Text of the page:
The Foundation offers young people matchday opportunities in various different areas through its partner schools and projects. These include ball assistants, stadium welcomers and community football coaches. The roles are filled by over 40 young people who got their start after successful job interviews, with most applicants being well prepared thanks to their previous involvement with the Foundation.
Many of the participants have progressed through the Foundation’s BTEC in Sport in partnership with Salford City College, the United Futures Employability Programme and the Volunteer Ninety Nine (V99) programme.
Lucy, who presents the film, was a pupil at a Foundation partner school, at which she was part of the winning team for the 2016 Premier League Enterprise Challenge. Lucy has since progressed through the V99 programme, volunteering at the Salford Street Reds project and has recently started working towards her BTEC in Sport.
Since presenting the film, Lucy has taken up a role as a stadium welcomer herself. The match day welcome team are outside the stadium before and after matches to help supporters by answering questions, giving directions and offering assistance where needed. The role engages with supporters by handing out leaflets, taking photos, and giving away free gifts to ensure fans enjoy their Old Trafford experience.
Lucy said: “The welcome team aim to spread enthusiasm and passion, which is easy for me as I’ve been a United fan my entire life and my family have always had season tickets in the Stretford End!”
Another pivotal role for young people at Manchester United is that of a ball assistant. United currently have 30 ball assistants in position, where youngsters from across Foundation projects are given the opportunity to be a part of the Old Trafford action, following successful interviews and trial periods.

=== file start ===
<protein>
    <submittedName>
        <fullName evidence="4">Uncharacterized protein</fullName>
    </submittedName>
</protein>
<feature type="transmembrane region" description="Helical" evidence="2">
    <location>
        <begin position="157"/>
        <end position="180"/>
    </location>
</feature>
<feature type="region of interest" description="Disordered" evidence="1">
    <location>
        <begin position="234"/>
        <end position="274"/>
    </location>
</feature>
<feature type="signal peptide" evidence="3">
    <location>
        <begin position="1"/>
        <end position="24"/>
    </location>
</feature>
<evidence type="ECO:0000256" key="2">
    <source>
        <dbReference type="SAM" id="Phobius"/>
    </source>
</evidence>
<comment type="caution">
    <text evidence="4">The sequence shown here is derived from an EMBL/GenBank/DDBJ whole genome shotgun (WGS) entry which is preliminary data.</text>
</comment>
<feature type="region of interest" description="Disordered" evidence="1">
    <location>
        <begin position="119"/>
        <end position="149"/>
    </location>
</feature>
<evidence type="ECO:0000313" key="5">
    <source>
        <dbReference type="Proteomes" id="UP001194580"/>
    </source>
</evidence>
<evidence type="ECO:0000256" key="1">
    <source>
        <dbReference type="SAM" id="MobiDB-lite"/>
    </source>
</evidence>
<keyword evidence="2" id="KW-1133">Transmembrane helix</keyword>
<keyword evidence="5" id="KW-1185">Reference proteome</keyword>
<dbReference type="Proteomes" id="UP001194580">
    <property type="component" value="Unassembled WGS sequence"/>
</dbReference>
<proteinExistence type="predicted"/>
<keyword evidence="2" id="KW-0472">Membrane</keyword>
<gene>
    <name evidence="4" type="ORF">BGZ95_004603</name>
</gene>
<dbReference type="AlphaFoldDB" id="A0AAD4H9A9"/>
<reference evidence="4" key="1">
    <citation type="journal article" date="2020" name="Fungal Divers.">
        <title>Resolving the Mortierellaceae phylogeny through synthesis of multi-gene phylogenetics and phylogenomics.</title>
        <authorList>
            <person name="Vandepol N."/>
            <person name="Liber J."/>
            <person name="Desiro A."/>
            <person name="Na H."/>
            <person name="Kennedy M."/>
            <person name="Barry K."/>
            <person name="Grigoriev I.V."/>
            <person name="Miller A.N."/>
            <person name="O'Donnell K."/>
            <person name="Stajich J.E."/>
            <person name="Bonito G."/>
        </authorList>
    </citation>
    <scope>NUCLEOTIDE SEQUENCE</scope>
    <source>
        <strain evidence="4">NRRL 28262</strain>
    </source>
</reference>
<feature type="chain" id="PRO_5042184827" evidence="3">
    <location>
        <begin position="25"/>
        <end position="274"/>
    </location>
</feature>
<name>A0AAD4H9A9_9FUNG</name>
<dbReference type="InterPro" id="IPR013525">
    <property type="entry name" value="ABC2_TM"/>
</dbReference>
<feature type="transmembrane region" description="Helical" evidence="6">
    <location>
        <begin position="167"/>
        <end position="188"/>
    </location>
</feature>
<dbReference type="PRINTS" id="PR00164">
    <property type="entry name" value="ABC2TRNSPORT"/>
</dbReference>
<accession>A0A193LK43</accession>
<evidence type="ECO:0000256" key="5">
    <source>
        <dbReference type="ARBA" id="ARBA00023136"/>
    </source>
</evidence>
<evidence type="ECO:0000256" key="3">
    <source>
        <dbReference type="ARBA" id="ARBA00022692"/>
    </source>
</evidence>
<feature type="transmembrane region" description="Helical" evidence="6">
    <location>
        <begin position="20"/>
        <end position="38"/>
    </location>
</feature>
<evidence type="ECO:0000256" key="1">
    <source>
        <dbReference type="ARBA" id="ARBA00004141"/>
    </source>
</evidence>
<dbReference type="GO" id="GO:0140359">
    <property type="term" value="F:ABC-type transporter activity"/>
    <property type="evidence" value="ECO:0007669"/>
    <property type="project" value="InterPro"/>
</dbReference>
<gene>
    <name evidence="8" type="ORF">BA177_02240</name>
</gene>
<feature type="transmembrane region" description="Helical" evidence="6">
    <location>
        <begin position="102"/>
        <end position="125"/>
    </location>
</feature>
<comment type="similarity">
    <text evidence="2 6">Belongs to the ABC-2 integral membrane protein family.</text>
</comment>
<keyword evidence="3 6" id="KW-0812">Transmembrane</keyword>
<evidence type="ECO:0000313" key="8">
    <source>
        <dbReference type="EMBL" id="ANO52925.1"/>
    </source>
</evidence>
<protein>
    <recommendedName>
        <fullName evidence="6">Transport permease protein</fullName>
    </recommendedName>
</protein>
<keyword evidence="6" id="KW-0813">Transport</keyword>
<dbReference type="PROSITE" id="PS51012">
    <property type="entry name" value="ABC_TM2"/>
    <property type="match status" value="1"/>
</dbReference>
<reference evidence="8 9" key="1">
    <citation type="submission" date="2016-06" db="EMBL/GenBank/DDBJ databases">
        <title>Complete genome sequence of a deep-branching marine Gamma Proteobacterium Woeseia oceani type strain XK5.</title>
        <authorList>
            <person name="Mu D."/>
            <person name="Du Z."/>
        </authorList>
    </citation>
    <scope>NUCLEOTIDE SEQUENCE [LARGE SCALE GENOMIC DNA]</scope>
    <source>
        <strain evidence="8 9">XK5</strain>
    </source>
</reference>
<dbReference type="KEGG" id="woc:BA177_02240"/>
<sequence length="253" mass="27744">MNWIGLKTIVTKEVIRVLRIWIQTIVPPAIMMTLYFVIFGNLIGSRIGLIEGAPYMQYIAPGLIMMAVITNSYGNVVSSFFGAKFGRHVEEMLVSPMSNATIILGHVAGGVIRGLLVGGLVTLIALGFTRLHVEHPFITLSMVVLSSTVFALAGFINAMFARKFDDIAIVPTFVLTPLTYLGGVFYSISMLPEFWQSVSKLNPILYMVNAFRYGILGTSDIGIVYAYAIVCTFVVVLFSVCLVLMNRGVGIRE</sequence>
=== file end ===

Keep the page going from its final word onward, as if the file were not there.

Luke, who was a pupil at partner school Great Academy Ashton, spoke of his excitement when accepting his dream job. “I'm a major United fan so I said I'd love to do it; I just knew it would be a great experience,” said Luke. “I've been involved with the Foundation for a while and done a few things through school like volunteering and refereeing at football events across Manchester.”
The community football coaches are based on the Apollo pitch outside the Sir Alex Ferguson Stand, offering free football and coaching sessions, and adding to the overall experience of a matchday for young fans as they arrive at Old Trafford.
Tom Oldbury, football coordinator for the Foundation, said, “Many of the coaches also work across Greater Manchester at the evening Street Reds projects, but providing this service on a matchday gives them the chance to feel part of the club. They are able to develop their skills and interact with many different nationalities, which is great for their development.”
Rob Martin, Manchester United Foundation's employability and skills manager, explained why the roles are vital to the development of young people. Rob said: "These roles enable participants to learn, develop and prove a range of transferable skills for their future employment.”
Rob added: “The opportunities also increase their awareness of employment opportunities within and beyond the football industry. The young people learn different types of communication techniques and professional etiquette, which is essential for any future role.”
The Employability and Skills programme provides entry roles at Manchester United for young people who attend Foundation schools and projects. These opportunities can also be a stepping stone for future jobs and long-term employment, with many participants progressing to work across club departments in catering, museum, hospitality, megastore and matchday roles with managerial responsibility.